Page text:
The Bank of England's Financial Policy Committee warned that the "relatively limited" impact of recent upheavals in emerging markets as well as political unrest in Ukraine may breed complacency across the global economy.
The FPC, which was established in 2012 to spot threats to the financial system, warned that financial markets' relative calm over the Ukraine crisis and tensions in the Chinese banking system may "reinforce risk appetite in a way that did not fully take account of the eventual transition expected by financial markets of monetary policy to more normal settings".
The markets have remained relatively sanguine throughout the Ukraine crisis. The prospect of further sanctions being imposed on Russia, under discussion by European leaders and the US, has been greeted with a collective shrug.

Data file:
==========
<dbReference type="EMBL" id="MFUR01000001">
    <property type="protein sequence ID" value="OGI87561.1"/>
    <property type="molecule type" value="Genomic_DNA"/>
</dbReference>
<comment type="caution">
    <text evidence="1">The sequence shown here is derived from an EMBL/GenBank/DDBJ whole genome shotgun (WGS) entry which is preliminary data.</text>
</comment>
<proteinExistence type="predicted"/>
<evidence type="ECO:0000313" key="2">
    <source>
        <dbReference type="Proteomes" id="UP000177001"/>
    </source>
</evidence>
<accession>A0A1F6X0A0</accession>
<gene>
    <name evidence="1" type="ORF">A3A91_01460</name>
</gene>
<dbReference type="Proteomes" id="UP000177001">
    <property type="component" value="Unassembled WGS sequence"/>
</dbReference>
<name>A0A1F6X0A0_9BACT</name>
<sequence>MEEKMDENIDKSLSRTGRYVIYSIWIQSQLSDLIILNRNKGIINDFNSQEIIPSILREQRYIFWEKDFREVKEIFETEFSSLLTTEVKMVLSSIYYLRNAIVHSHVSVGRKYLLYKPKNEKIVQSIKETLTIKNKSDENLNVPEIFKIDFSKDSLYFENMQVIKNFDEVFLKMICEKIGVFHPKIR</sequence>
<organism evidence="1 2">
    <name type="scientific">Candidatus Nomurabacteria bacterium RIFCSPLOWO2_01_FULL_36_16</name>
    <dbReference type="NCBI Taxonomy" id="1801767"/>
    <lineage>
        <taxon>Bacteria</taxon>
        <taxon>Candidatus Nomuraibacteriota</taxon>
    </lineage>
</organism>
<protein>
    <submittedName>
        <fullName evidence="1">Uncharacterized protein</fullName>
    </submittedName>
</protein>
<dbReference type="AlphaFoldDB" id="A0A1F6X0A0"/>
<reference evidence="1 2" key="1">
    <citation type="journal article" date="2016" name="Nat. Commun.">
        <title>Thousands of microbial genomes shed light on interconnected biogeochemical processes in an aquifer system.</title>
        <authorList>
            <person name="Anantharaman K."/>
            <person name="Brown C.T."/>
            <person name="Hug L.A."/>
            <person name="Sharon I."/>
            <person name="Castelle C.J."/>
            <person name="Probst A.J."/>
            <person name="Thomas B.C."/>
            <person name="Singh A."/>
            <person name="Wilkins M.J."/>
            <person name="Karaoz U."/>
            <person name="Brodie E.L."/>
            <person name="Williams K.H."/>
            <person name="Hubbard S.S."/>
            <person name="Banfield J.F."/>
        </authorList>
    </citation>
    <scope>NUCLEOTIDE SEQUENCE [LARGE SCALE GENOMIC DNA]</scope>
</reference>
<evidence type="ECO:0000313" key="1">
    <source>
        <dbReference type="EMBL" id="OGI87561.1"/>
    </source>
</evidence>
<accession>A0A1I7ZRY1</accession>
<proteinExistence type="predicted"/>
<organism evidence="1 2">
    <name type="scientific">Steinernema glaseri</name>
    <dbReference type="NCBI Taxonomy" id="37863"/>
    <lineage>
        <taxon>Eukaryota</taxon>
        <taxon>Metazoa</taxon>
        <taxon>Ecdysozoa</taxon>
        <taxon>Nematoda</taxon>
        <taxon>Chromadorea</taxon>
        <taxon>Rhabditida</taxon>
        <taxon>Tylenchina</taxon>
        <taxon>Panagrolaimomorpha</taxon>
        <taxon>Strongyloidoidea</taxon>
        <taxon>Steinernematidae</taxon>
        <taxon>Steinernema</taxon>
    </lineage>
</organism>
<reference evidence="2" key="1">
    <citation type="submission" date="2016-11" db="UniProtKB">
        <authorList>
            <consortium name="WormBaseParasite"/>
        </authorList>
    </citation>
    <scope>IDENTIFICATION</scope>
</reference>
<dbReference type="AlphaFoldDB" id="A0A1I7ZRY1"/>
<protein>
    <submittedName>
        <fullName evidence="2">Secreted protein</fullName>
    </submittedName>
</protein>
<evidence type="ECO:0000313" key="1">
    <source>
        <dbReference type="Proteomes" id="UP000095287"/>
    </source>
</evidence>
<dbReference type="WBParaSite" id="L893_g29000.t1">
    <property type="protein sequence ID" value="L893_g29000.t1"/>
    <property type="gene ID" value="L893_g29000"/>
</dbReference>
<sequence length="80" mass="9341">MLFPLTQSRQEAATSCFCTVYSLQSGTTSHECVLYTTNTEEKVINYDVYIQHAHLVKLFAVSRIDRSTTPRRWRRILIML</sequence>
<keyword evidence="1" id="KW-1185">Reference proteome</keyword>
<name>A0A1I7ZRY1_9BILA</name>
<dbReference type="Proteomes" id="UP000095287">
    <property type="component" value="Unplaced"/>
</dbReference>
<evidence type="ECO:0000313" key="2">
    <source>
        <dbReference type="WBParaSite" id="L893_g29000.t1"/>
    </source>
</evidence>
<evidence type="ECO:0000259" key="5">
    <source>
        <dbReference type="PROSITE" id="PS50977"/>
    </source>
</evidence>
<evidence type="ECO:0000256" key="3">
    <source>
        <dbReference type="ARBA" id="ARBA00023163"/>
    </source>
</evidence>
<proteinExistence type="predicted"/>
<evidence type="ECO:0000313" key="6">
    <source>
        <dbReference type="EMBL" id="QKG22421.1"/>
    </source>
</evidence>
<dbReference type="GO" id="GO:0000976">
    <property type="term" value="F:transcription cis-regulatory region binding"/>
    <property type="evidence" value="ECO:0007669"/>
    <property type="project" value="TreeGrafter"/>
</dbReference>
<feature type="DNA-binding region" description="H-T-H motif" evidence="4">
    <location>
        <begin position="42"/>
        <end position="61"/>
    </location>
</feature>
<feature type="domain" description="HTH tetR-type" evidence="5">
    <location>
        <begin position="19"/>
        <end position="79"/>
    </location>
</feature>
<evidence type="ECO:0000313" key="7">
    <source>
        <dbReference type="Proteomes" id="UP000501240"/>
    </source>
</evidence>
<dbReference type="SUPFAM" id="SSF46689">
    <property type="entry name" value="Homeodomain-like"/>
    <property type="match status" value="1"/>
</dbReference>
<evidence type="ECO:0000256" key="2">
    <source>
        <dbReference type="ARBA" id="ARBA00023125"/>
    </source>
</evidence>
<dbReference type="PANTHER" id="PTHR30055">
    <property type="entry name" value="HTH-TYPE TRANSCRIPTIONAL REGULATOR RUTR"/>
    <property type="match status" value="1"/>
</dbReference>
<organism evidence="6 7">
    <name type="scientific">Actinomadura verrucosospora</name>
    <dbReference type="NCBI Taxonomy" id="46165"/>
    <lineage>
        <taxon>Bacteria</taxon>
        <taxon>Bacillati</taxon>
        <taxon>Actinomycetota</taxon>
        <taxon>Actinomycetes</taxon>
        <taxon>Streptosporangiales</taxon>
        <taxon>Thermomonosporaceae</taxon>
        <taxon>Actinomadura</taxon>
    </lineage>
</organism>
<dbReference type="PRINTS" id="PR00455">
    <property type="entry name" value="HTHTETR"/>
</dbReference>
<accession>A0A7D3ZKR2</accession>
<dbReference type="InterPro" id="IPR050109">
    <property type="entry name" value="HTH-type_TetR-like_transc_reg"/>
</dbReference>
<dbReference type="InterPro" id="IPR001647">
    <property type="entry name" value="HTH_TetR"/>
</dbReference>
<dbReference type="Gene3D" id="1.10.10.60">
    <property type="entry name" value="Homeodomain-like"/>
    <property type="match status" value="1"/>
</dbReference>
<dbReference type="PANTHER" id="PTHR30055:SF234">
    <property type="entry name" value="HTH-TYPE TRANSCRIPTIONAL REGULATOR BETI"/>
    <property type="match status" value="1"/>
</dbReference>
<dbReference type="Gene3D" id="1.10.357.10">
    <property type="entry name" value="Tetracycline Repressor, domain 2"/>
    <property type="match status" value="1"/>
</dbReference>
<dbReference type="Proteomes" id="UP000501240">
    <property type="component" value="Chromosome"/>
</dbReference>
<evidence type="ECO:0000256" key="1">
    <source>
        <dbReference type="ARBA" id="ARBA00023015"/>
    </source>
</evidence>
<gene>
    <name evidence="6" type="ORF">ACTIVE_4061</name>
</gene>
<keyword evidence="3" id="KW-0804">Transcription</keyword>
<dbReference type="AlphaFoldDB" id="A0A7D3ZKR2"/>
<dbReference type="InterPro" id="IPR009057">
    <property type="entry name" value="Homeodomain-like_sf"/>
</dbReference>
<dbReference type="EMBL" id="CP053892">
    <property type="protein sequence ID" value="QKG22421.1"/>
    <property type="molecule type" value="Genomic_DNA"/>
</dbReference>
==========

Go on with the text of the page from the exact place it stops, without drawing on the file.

With interest rates expected to rise in 2015, central banks will gradually reduce exceptional measures, implemented after the global financial crisis struck.
The FPC expressed concern that investors are acting in a way that suggests they have not accounted for the return of interest rates to normal levels.
While the FPC made no new formal recommendations, it stressed that concern about financial markets would digest a rise in interest rates was "now at the heart of the FPC's risk and vulnerability assessments".